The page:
Stranger Things Season 3 Chapter 8
“The Battle of Starcourt” Review
“The Battle of Starcourt” is not just the end of Stranger Things 3‘s wildly uneven third season: it intentionally marks the end of an era for the series. With the Russians cemented as part of the larger narrative, and the Joyce family moving out of Hawkins, it feels like the end of the small town, suburbia-in-a-snow-globe storytelling the very show it built on. The mall is destroyed, the mayor disgraced, and Dustin gave up the group’s Dungeons & Dragons books to Erica – and yet, on the precipice of great change, the end of Stranger Things 3 feels like an underwhelming conclusion of the story so far, and a less-than-intriguing tease of where the series may head.
For all its loud, dramatic moments and expensive special effects, “The Battle of Starcourt” feels like a lumpy, undercooked conclusion to Stranger Things 3.
Part of the problem is the inconsistent crescendo to Stranger Things 3; many of the stories teased in early episodes – the slow dissolution of the group, Mike and Hopper’s emotional maturity, the effect of the mall on Hawkins – are simply waved away as the season continues on, and begins to drill down on the Mind Flayer 2.0 Meets Vague Russian Subplot that comprises the central story. Though it only takes place across the space of a week, many of these beats are completely forgotten by the end – especially when it comes to non-El females, like Nancy’s interest in journalism, Max’s familial conflicts, or Karen Wheeler’s mid-life crisis.
It also didn’t help that so many of these stories felt undeniably familiar: El struggling to find her identity outside of her powers, Joyce chasing threads down rabbit holes, and the Mind Flayer hanging on the edges of the narrative all felt like repeats of what came before… all which would be interesting, if there was some sign Stranger Things 3 really wanted to push its characters in new, exciting directions (which, they better – these kids aren’t getting younger anytime soon).
What becomes clear across “The Battle of Starcourt” is that Stranger Things 3 is not a definitive season of the series: taken as a whole, it feels more like an intermission, barely able to register any of its external dramas as something meaningful. The closing montage about Hawkins and its changed identity is the most potent of these: a series of newspaper stories (not written by Nancy, of course) detailing the fallout of the Flayer/Russian presence are about as close as Stranger Things 3 gets to offering something intriguing (a brief shot of Paul Reiser reprising his role from last season is another, but fades when it means the oppressive American institutes from early on are bound to return in a big way next season).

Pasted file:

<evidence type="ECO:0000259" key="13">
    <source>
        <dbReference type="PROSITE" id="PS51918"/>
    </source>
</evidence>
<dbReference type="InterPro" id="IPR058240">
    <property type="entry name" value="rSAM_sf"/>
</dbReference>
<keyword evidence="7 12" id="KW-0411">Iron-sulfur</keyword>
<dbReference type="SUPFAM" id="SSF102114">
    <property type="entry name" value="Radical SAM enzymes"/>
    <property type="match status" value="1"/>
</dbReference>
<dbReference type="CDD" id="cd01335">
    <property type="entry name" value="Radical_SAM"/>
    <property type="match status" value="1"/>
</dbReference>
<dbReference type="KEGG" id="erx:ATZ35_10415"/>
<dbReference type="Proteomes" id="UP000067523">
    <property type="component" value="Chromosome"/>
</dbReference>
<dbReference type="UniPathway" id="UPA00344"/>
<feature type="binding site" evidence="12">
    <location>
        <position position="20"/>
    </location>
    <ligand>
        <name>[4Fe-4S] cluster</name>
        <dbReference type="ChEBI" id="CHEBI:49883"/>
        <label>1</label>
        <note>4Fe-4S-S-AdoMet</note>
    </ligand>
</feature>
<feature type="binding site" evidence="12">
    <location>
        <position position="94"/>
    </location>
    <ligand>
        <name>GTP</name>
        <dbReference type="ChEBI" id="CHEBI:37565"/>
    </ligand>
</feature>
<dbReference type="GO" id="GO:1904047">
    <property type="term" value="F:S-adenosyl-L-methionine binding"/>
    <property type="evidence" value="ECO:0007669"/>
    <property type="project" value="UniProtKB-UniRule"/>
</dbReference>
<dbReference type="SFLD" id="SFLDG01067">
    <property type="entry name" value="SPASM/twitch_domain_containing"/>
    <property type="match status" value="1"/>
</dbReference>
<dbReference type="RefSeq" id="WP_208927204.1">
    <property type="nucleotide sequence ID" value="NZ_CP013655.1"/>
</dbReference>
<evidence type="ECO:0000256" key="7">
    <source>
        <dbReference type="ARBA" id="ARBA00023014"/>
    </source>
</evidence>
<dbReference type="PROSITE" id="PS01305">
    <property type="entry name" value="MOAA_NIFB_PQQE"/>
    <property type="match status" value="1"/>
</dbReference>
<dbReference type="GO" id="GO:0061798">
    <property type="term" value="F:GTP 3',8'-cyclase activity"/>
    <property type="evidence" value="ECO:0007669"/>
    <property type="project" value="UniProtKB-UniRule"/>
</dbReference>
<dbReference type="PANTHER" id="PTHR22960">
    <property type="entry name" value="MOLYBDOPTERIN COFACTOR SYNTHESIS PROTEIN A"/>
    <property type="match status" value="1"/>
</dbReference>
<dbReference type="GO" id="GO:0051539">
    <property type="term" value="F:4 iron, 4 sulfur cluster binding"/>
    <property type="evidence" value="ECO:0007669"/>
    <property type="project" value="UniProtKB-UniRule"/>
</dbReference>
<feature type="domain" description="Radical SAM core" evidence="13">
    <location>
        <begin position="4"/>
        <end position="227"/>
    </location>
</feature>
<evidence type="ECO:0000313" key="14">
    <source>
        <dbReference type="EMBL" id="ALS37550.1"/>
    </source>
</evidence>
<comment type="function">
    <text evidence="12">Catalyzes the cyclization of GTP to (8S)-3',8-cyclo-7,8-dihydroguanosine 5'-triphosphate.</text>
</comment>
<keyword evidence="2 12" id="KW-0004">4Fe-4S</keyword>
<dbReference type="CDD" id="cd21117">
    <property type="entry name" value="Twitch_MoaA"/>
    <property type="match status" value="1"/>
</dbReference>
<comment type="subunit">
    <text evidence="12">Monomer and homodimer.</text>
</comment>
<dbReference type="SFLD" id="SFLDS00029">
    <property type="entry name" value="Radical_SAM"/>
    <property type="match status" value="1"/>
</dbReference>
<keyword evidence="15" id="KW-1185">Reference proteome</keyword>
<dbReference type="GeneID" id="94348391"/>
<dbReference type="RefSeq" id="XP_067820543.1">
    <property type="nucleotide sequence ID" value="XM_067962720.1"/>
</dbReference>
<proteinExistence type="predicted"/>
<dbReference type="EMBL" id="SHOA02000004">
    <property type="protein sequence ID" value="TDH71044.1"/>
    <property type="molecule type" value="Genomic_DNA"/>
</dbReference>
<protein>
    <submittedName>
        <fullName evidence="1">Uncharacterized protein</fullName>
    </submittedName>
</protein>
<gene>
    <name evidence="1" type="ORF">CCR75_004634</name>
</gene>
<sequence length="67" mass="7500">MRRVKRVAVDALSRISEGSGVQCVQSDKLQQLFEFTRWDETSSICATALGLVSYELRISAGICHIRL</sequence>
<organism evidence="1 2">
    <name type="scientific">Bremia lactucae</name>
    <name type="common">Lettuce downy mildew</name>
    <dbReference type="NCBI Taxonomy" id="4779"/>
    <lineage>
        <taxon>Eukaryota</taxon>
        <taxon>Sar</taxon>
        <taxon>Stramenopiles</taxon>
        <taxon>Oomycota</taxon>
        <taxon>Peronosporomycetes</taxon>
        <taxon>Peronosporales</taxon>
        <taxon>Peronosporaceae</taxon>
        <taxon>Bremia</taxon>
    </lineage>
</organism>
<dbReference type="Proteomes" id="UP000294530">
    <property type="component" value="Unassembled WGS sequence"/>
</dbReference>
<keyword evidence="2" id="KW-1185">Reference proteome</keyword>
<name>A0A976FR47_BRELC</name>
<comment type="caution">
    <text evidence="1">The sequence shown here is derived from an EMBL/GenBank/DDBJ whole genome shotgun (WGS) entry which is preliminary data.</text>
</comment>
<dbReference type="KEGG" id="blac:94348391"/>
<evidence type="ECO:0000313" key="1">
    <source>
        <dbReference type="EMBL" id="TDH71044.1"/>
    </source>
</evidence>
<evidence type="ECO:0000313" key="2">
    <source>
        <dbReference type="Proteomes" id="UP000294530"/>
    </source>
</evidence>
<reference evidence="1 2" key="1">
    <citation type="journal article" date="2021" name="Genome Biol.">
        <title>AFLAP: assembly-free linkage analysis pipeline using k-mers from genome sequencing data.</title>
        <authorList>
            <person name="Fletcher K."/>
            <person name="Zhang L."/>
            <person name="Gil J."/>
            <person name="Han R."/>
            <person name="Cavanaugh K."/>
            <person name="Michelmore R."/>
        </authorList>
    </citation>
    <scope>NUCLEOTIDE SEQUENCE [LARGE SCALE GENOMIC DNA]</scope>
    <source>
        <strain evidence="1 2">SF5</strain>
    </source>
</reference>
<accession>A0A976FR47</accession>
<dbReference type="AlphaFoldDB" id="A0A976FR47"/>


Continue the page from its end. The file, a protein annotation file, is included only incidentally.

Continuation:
All of this makes “The Battle of Starcourt,” for all of its loud, dramatic moments and expensive special effects, feel like a lumpy, undercooked conclusion to this third season. Save from the (obviously fake) “death” of Hopper and the Joyce family leaving Hawkins, Stranger Things 3 carries no weight in its final episode, hoping the adrenaline rush from the very busy scenes of its titular setting can obfuscate the absolute lack of depth at the heart of its story.
Look at characters like Max and Jonathan, who leave season three as husks of the people they once were: Max is seemingly unaffected by her brother’s death, and Jonathan mopes from scene to scene, his only speaking dialogue coming when he needs to tell Nancy that everything’s going to be ok (I could probably count the number of lines he spoke to non-Nancy characters this season on one hand). These characters existed in this season as empty vessels of plot – for a story that really goes nowhere, strangely refusing to sit in the aftermath of the big event it spent all season building to.
That’s not to say “The Battle of Starcourt” is a completely empty 75 minutes: be it Curtis’s latest heroic moment, Joyce’s strength under pressure, or the resilience displayed by everyone when Eleven’s life was on the line, “The Battle of Starcourt” utilizes its grand showdown well, as an effective barometer for how much these characters mean to the audience. But it is clearly running on fumes by the time it gets there, only able to repeat itself (Will rubs his neck, El fights through pain, Curtis saves the day, Hopper survives a fight, etc.) rather than deliver something exciting, and different.